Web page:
“Casual” is one of the best shows that no one is watching. The refreshingly modern comedy came back even stronger in its second season. While the sophomore series has been recognized with a Golden Globe nomination for Best Comedy, we’re still trying to figure out how the Hulu original series was overlooked for an Emmy nom.
While the subject matter of “Casual” was much darker in Season 2, the show never lost its quick wit. The brutally honest portrayal of how modern technology effects people’s every day lives and relationships consistently delivers the laughs.
This recent 13-episode-run goes down like a baker’s dozen of chocolate chip cookies. Watch just one half-hour and within two days, you’ll have scarfed them all down.
The Acting — A +
The cast is a tour de force of actors that can make the most devastating situations absolutely hilarious. Tommy Dewey as Alex Cole steals every scene as the narcissistic, yet likable, man-child. Tara Lynn Barr plays Laura, the rebellious teenager, with just the right amount of that no-care flare.
And then there’s Michaela Watkins. The fact that she hasn’t been recognized for her work as Valerie Myers is insane. Her ability at capturing conflicting emotions, without ever speaking a word, is mesmerizing.. It’s in everything she does — checks her phone, eats a donut or even shuts her off for a moment of privacy … Watkins is simply captivating.
The ribbon theme of death — A+
“Casual” has presented its overall story with a single theme that has played out in so many different ways — with so many different results for each character. What’s even more-so impressive is that this comedy chose the regularly unfunny theme of death. That’s a pretty difficult subject to squeeze laughter from yet the show pulled it off.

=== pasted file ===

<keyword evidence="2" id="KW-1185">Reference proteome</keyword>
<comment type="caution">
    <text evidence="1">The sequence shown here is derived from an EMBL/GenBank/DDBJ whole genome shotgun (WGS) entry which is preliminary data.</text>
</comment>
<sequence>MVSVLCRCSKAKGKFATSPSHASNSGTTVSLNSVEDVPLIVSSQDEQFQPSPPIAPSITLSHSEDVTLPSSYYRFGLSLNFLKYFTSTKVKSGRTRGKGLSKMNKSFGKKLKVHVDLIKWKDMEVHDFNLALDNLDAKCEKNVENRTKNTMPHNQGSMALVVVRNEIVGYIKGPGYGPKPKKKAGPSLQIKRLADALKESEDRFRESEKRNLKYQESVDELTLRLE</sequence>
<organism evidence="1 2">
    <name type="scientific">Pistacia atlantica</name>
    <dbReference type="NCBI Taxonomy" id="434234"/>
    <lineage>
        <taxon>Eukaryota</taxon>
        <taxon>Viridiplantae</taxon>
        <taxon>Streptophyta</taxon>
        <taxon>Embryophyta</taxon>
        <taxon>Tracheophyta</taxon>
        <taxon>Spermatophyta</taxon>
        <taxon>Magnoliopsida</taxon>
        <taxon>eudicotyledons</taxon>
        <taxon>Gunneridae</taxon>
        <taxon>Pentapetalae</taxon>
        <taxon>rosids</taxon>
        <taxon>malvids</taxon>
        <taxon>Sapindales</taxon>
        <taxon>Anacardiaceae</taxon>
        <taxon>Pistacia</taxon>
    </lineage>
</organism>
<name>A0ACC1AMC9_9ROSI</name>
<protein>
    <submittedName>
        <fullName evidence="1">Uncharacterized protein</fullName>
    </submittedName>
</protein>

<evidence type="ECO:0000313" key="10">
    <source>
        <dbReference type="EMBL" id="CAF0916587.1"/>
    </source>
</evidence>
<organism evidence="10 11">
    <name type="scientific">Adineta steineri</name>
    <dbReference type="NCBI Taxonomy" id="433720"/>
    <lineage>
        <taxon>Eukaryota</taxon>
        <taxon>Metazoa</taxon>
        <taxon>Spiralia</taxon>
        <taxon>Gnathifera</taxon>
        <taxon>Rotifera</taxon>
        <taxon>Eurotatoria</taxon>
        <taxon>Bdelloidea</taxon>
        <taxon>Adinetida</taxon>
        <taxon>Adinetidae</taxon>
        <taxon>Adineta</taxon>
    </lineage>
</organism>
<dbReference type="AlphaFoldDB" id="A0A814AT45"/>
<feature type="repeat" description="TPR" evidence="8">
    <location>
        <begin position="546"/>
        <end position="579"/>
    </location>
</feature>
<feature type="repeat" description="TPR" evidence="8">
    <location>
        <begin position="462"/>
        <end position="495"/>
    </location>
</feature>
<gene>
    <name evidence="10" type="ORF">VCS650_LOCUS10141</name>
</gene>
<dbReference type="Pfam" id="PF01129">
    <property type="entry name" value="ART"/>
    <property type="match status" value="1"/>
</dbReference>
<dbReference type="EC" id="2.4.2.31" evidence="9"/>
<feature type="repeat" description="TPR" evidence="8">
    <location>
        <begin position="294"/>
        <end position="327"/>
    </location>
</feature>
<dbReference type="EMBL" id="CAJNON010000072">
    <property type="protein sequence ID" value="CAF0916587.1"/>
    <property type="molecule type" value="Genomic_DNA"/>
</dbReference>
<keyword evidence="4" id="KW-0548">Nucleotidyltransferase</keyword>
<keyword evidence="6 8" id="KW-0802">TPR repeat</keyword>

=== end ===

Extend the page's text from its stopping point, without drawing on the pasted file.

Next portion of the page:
Laura and Spencer (Rhenyz Feliz) going coffin shopping was somehow adorable and romantic. Charles Cole (Fred Melamed) seeking an assisted suicide from his family, as to not be a burden, was both frustrating and saddening at first, but turned into a heartwarming scenario. In addition, Laura’s emotional transformation — after the death of her grandfather — gave the season an uplifting end.
Creative breaks — A
While it is technically a half-hour comedy, “Casual” is in no way a sit-com. The series made a few unexpected breaks from the normal format during Season 1 — those dream sequences being a fun example. And then in Season 2, Lehmann opened up an episode with a musical vignette starring Leon. Reminiscent of the opening of Pixar’s “Up,” viewers were able to catch up on the poor sap’s life.
Dewey was also a huge fan of this break in storytelling. “I absolutely loved it,” he tells Zap2it. “And the piece that Mateo Messina composed for it was perfect. One of the great things about moving deeper into a series is that you can include elements like that without sacrificing the core aesthetic of the show.”
The use of modern technology — A
Another way Season 2 excelled past Season 1 was in the way the series stopped focusing solely on online dating. The spectrum was broadened to explore how modern technology effects every kind of relationship, not just those of the sexual nature. How and when to text, the anticipation of when to send said message, or how to edit it down … it’s a constant, very real life issue that’s prevalent while communicating with anyone and everyone.
Even though Dewey’s character created a dating app — who is pretty much the master of online communication — he’s somewhat technically inept in real life. “I’m the slowest texter on the planet,” Dewey admits. “I use a single index finger And for no good reason, I go to great pains to craft a grammatically perfect text. Beyond that, I’m about as tech savvy as Valerie.”
Laura and Spencer — B+
Mirroring her mother and uncle, this relationship felt a bit familiar. Laura was fascinated with the idea of a relationship that had no future. Thusly, she was only able to commit to it fully because she knew there was an expiration date. And once the expiration date was lifted, she wanted out. Cue: freakout.
We could’ve done without that experimental lesbian relationship. It was more fun to see Laura have a positive female friendship in her life. Plus, Spencer’s reaction to being dumped bumped this whole storyline up from B- to a B+. Once again showing the teenagers on this series miles ahead maturity-wise than any of the adults, Spencer doesn’t waste his breath asking Laura for a reason. He simply moves on.
After everything he’s been though, Spencer knows all too well that life is too short to waste it on someone who’s so emotionally stunted. Even though it killed him inside, his grown-up decision is something she’d never see from her uncle or mother. With that said, we hope we’ll see more Spencer in Season 3. Laura obviously needs him.